Ban on log export good for timber industry

  • Letters
  • Saturday, 23 Jun 2018

Logs at a log yard in Danum Valley.

NEW Sabah Chief Minister Datuk Seri Shafie Apdal’s recent announcement on banning the export of logs is refreshing and encouraging to the downstream timber processing industry in the state.

Initiatives by our new Govern­ment to improve the situation in the country are showing the people that it has the political will and courage to reform in a big way.

Of course, there’s bound to be resistance from groups with vested interests, as has been shown in the active debate over the issue among the various timber associations in Sabah.

The ban would affect the livelihood of those who are involved in the forestry sector and greatly reduce its market value, claim the people with vested interest and the elite few who have over the years reaped huge profits, aided by malfeasance among high-ranking government officials.

Although I do not in any way benefit from this move, I strongly support the log export ban.

There is a huge international market for downstream timber products that will provide good revenue for the state if it is properly explored. At the same time, transforming raw materials into value-added products will provide more job opportunities for the locals.

Shipping out raw logs from our high-value natural forest is tantamount to selling our soul as this ancient natural forest contains a diverse biodiversity unique to the state that is irreplaceable.

Even replanting efforts will not be able to replenish the number of highly-valued species like balau and merbau. Sustainable logging is the best practice, as we can harvest mature trees for commercial purposes and provide employment for the people while protecting the forest for our future generations.

Exporting logs with few restrictions or none at all is driven by greed for fast money.

Neighbouring countries like Indonesia, Cambodia and Myan­mar have already banned the export of logs and sawn timber as well to encourage more downstream activities and are providing incentives for companies to invest in technologically-advanced automated machinery to process their raw materials.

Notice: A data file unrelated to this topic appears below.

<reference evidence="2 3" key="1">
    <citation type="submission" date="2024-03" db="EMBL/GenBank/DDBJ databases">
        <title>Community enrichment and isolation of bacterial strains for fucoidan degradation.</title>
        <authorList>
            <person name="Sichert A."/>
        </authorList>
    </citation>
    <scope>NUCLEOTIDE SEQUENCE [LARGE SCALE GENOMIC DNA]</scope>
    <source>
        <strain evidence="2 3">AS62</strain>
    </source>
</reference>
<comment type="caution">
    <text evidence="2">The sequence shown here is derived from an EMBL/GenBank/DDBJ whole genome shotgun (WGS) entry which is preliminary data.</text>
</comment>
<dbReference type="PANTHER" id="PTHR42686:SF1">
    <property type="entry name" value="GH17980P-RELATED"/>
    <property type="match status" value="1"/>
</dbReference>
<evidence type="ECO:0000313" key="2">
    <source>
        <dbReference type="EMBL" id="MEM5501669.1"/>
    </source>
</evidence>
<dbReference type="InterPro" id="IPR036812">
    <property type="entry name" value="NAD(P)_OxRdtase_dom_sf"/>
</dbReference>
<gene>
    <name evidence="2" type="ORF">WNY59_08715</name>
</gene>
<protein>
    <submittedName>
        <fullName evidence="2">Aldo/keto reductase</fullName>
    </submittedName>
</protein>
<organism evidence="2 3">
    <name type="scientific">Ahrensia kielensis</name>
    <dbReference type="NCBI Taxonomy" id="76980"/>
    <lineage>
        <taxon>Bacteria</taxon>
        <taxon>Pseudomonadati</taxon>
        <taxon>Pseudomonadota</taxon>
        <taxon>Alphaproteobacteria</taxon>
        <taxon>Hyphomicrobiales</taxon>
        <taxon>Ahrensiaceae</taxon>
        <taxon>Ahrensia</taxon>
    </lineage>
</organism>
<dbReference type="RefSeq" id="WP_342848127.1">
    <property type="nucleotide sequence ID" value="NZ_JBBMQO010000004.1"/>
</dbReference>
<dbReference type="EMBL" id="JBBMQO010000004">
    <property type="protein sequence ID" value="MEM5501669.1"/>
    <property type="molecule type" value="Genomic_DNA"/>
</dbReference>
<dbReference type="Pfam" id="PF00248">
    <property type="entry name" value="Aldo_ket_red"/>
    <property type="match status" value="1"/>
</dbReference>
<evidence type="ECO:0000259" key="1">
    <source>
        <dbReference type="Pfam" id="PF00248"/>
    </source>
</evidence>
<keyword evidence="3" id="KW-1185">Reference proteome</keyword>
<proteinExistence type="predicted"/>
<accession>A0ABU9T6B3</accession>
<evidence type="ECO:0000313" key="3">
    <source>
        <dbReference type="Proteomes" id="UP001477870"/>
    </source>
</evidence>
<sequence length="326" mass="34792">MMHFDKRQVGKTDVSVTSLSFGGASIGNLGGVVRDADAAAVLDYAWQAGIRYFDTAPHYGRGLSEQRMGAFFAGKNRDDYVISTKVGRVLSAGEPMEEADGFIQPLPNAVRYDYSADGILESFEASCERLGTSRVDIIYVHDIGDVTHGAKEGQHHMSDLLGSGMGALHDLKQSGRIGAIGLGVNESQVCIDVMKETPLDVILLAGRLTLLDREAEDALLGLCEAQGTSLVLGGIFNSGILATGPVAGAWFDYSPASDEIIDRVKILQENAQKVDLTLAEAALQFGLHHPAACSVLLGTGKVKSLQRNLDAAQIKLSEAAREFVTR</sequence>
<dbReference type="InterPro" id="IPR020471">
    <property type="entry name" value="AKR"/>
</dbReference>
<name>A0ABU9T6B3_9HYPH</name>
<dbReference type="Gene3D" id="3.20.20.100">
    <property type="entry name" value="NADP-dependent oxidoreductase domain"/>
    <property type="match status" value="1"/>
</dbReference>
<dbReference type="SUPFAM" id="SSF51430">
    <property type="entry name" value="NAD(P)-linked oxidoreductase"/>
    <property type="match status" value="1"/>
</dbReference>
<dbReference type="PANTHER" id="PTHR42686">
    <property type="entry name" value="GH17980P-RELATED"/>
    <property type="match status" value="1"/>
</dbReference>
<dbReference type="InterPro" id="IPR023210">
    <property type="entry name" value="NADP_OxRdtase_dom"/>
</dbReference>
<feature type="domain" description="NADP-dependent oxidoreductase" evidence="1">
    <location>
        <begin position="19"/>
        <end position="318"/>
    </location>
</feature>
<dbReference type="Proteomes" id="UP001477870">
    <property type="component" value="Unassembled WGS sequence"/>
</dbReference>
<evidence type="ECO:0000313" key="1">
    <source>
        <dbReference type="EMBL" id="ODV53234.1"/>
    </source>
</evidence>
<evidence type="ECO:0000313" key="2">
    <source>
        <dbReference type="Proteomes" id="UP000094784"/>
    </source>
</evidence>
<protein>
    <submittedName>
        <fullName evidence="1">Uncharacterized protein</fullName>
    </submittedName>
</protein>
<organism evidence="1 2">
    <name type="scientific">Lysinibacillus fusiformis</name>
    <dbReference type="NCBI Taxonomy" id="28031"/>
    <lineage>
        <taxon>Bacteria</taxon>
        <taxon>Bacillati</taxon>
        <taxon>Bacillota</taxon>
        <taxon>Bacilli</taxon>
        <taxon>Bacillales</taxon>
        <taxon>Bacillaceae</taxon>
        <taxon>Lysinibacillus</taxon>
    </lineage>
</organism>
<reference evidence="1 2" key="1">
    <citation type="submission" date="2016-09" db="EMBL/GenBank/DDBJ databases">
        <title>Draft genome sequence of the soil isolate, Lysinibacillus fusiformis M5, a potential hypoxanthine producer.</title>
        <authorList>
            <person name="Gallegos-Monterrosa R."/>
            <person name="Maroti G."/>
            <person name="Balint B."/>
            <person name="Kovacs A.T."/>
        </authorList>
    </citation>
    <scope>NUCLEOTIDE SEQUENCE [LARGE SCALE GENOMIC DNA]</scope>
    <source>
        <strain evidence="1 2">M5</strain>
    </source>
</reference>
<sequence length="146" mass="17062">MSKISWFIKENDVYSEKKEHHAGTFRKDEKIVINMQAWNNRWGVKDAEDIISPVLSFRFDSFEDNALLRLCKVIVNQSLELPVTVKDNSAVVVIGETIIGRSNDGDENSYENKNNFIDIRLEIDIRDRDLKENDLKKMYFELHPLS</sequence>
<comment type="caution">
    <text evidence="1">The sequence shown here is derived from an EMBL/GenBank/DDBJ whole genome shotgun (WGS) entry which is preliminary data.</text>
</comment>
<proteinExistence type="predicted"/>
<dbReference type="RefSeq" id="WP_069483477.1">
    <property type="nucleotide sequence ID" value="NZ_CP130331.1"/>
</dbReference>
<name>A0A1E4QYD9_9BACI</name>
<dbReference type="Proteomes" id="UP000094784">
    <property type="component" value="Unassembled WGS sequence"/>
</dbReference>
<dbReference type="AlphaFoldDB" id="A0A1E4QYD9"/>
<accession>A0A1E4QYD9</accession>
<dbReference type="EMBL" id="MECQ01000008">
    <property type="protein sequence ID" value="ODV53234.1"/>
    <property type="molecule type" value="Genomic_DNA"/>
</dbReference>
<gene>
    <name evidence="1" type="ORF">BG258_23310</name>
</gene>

Our country’s unrestricted export of raw materials is unwise and a mockery of our intellectual abilities. It is ironic when end-user countries impose prohibitive import duties on our finished wood products while we are freely exporting our raw materials to them. This is akin to providing them with the ammunition to shoot us.

Our great Prime Minister Tun Dr Mahathir Mohamad always makes thought-provoking and educational speeches, and one that has stuck in my mind is: “Lazimnya, orang orang Malaysia suka menyelesaikan masalah mereka dengan cara yang termudah. Cara yang termudah selalunya bukanlah cara yang terbaik, Selesaikanlah masalah kamu dengan cara yang terbaik walaupun ianya bukan cara yang termudah” which translates to “Most Malaysians like to take the easy way when solving their problems. This is usually not the best way. Solve your problems using the best way even tough it may not be the easiest way.”

This should be good advice to those who felt the heat when the ban on export of logs was announced. Instead of opposing this noble and wise move, they should try to solve their problem by using the huge profits they have made previously to invest in downstream processing activities like plywood milling, saw milling and manufacturing mouldings, joinery and doors.

Actually, they are duty bound to participate in such activities to enhance the state’s industrial sector and help it fill up its coffers. This is like giving something back to the society that had enriched them all.

We should all usher in our new beginning under the Pakatan Harapan Government with hopes and aspirations to become a successful nation by putting self interest in the back burner.

Hidup Malaysia Baharu.


Shah Alam

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